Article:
'The tide is really turning' on support for COVID-19 vaccine passports, expert says

Ontario Premier Doug Ford has rejected immunization certificates and mandating immunizations for workplaces, but one legal expert who’s argued in favour of so-called vaccine passports believes they’re inevitable.

Ontario will eventually follow Quebec’s lead, Bryan Thomas predicts

People in Quebec can already choose to receive a QR code as proof of vaccination, though the province doesn't yet require one to access non-essential services. (Sylvain Roy Roussel/CBC)

Ontario Premier Doug Ford has rejected adding vaccination certificates and mandating immunizations in workplaces, but one legal expert who's argued in favour of so-called vaccine passports believes they're inevitable.

"I think the tide is really turning," with more people supporting the idea, said Bryan Thomas, a research associate with the Centre for Law, Policy and Health Ethics at the University of Ottawa. 

If the government doesn't create some form of proof of vaccination, he expects those in the private sector will "and it'll just be a wild west with untold problems."

He said if businesses such as gyms and restaurants have to seek out their own version of a vaccine certificate, privacy couldn't be guaranteed, with companies possibly turning to private apps to show proof of immunization.

'A slam dunk'

Thomas calls mandating employee vaccinations "a slam dunk" legally for long-term care homes and hospitals and "a pretty strong case" when it comes to post-secondary institutions and schools, saying the government can impose conditions on workplaces.

This week, Quebec confirmed it will require proof of immunization if people want to get access to some non-essential services, while Prime Minister Justin Trudeau asked Canada's top civil servant to look into mandating vaccinations for federal employees and federally regulated companies. Plus, all Ontario's opposition parties now back requiring some workers to be vaccinated. 

Ontario Premier Doug Ford opposes mandatory vaccinations at some workplaces, saying 'no one should be forced to do anything.' He also rejects requiring a proof of vaccination certificate to enter some businesses. (Nathan Denette/The Canadian Press)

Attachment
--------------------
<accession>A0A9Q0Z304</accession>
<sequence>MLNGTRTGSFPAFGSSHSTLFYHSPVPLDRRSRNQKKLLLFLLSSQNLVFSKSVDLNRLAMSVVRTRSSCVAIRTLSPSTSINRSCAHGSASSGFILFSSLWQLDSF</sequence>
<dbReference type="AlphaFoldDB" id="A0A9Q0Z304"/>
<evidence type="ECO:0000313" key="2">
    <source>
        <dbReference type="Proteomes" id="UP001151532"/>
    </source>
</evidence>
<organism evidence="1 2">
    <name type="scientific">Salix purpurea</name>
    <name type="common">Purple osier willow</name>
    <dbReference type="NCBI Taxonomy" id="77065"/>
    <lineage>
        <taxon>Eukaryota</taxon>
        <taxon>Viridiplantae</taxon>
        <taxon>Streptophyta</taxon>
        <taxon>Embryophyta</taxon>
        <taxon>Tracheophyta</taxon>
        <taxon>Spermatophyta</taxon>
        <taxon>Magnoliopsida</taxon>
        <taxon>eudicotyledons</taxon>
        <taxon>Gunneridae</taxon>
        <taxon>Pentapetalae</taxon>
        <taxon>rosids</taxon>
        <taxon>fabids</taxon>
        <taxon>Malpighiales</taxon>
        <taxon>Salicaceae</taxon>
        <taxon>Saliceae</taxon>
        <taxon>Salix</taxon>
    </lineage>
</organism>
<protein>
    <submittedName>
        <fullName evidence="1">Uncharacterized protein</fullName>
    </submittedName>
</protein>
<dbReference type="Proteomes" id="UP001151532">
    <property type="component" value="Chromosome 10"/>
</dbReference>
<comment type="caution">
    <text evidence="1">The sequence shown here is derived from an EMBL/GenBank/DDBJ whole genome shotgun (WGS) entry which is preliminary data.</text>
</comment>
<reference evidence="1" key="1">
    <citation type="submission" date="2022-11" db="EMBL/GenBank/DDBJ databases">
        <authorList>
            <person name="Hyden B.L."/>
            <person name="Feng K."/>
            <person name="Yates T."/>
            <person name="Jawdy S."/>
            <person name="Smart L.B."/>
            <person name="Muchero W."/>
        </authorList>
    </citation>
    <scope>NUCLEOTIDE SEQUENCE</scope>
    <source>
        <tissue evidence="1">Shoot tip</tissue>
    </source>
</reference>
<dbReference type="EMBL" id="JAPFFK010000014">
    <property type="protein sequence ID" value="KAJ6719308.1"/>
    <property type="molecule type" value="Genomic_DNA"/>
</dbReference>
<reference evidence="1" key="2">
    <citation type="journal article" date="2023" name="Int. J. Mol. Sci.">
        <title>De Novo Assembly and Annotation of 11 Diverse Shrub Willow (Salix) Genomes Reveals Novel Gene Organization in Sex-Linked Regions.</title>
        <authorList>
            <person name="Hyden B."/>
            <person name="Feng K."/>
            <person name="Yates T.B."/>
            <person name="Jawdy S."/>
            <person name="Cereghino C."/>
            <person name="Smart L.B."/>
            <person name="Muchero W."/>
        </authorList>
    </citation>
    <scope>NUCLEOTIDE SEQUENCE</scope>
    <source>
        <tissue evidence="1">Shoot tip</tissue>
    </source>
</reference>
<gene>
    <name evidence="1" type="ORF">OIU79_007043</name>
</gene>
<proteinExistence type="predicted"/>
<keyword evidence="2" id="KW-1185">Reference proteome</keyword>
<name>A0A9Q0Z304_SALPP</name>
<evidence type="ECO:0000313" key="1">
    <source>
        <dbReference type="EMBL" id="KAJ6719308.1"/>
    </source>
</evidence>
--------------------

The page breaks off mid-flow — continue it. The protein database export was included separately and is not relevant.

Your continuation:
Last month, Ford called it a "hard no" that he'd change his mind and support bringing in mandatory vaccinations, calling it the "constitutional right" for Ontarians to choose whether to be immunized, while at the same time he encouraged people to get the vaccine.

It was the same message Friday from Solicitor General Sylvia Jones. She rejected the idea of the province requiring vaccinations at some workplaces, pointing to high vaccination rates already, including among long-term care employees.

"We do not believe that we have to impose on Ontario citizens when, frankly, they're doing the right thing right now."

Jones also rejected the idea of an Ontario vaccine certificate, despite one being already in place in Manitoba, and Quebec set to roll out its version.

"We don't want 13 different vaccine passports or certificates across Canada," she told reporters.

Not supporting mandatory workplace vaccinations backfired on another provincial politician this week.

NDP leader Andrea Horwath faced an immediate backlash after she initially said she did not support mandatory vaccinations for education staff on CBC's Power and Politics on Wednesday. 

"I don't take lightly people's charter rights, and so that's why what we're saying is rapid tests or your vaccination status and being vaccinated," she said.